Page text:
A Blog by the Editor of The Middle East Journal

Putting Middle Eastern Events in Cultural and Historical Context

Monday, December 7, 2015

The Senussi (Sanusi) Campaign Begins, Part II: The British Reaction

In Part I of this post on the Senussi (Sanusi) campaign in the Western Desert in World War I, we saw how Ottoman officers infiltrated into Libya to encourage the Senussi Order, which already was resisting Italian occupation in Libya, to attack the British position in Libya as well. Part I ended with the Senussi raids on Sollum and Sidi Barrani and the movement of regular Senussi forces into Egypt.

Senussi (Cyrenaican) Flag
As a historical note, the Senussi used a black flag with a white crescent and star, a flag later identified with Cyrenaica, and eventually incorporated as the middle panel of the Libyan flag from independence to Qadhafi, and again since 2011.

Total Senussi forces were around 5,000 men, regulars and tribal militias, with some Ottoman and German officers.

As I noted last time, Britain had paid little attention to the Western Desert since the Italians in Libya were now allied; in theory the Egyptian Army was to protect the frontier (though the British worried the Egyptian Army might not be reliable since Egypt was nominally neutral in the war). The British were mainly determined to defend the Suez Canal, and the Nile Valley to protect the Canal.

Senussi troops
So when the Senussi attack began, the British had few defenses in place. General John Maxwell, the Commander of British Forces in Egypt, determined that Sollum could not readily be defended; it was 450 km from Alexandria and the rail line to the west was completed only as far as Dabaa 121 km east of Mersa Matruh. Sidi Barrani was also considered too exposed. So the British decided to draw up their defenses at Mersa Matruh.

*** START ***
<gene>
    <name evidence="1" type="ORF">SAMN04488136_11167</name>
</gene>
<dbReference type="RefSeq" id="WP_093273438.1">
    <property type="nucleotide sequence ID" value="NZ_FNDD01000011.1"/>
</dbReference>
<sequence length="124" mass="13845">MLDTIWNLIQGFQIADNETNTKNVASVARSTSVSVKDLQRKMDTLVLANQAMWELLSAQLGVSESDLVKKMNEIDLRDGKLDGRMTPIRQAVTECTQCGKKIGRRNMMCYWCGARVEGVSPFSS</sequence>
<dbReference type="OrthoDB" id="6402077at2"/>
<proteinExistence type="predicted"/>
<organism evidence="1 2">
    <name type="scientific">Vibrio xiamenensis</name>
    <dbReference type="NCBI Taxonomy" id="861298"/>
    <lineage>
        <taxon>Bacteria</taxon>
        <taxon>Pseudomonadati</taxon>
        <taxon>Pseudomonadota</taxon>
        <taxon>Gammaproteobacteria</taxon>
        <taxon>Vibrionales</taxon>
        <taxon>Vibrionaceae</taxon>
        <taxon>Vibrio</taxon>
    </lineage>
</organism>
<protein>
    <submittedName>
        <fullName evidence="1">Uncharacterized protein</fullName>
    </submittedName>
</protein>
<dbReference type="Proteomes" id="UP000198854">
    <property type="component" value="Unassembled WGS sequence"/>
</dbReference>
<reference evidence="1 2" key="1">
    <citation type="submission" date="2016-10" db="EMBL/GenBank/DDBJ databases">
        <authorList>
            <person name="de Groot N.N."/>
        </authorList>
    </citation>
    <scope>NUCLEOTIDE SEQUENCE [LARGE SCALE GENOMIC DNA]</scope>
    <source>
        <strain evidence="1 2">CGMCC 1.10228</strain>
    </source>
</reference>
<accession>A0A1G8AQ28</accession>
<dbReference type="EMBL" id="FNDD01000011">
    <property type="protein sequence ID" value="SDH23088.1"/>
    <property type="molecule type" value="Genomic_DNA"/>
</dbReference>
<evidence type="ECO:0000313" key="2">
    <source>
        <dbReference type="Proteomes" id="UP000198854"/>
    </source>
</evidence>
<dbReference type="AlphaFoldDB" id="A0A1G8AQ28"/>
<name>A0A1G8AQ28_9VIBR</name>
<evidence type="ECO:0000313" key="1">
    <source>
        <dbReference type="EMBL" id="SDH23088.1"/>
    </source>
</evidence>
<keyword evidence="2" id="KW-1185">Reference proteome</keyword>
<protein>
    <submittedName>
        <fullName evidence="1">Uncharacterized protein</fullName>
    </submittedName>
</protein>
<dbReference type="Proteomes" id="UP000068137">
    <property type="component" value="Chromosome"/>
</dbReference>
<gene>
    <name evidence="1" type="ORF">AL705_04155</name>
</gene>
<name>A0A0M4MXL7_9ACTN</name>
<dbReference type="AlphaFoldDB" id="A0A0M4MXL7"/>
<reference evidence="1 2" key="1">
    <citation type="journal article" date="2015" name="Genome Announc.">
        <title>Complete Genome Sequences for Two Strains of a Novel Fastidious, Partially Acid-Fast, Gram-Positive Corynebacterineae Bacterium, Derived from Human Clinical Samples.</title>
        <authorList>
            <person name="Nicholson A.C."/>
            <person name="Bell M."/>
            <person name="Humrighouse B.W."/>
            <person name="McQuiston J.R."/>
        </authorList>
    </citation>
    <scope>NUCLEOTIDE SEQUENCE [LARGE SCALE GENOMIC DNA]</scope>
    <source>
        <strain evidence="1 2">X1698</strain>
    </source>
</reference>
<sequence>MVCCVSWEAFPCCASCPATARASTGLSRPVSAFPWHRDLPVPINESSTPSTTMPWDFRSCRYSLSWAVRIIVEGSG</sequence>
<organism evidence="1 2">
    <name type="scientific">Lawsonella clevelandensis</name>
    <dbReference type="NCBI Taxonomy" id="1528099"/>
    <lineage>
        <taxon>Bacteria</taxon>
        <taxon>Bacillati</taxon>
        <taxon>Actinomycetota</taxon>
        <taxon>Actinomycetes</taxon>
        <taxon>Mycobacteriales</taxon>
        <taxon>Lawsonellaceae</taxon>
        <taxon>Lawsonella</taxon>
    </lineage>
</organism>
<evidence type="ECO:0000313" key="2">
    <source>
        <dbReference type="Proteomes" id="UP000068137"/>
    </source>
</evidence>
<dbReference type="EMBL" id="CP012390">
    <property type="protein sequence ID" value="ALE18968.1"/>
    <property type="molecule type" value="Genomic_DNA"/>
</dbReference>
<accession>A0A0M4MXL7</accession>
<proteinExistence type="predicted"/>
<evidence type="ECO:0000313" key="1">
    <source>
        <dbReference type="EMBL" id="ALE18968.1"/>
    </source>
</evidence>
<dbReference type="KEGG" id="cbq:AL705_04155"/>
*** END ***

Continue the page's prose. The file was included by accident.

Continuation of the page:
On November 20, the British created the Western Frontier Force, a quickly improvised mix of British and colonial troops. It was commanded by Major-General Alexander Wallace of the 11th Indian Division. He commanded a mix of British, Indian, Australian and New Zealand forces.His infantry was a Composite Infantry Brigade commanded by Brigadier-General the Earl of Lucan and consisting of the 1/6th Royal Scots, 2/7 and 2/8th Middlesex, 15th Sikhs and auxiliaries, a detachment of the Egyptian Army Military Works Department, and the Divisional Train of the 1st Australian Division. Of these only the 15th Sikhs were a regular unit of the Indian Army.

The cavalry, commanded by Brigadier-General J.D.T. Tyndale-Briscoe, was even more diverse: a Composite Mounted Brigade consisting of three Composite Regiments representing some 20 different Yeomanry Regiments; a Composite Regiment of Australian Light Horse; and the Nottinghamshire Battery of Royal Horse Artillery.

These initial scratch forces were reinforced by December 3 by a Battery of the Honourable Artillery Company, two Royal Marines Guns two aircraft from the Royal Flying Corps and six armored cars.

Other forces were deployed to guard other points. As early as November 29, the 1/1st North Midland Mounted Brigade and the Berkshire Battery Royal Horse Artillery moved into the Fayyum to protect it. Meanwhile the protection of the coastal railroad between Alexandria and the then-railhead at Dabaa, as wall as the Moghara oasis, was assigned to the 2nd New Zealand Rifle Brigade, a company of thr15th Sikhs, some of the Bikanir Camel Corps, an Egyptian Army Machine Gun Section and an armored train garrisoned by 1/10th Gurkha Rifles., 1915..

This hastily assembled force knew there were Senussi forces massing southwest of Mersa Matruh. Once the garrisons between Sollum and Matruh had been withdrawn to Matruh, the stage was set for the first action, beginning December 11, 1915. I'll tell that tale December 11.

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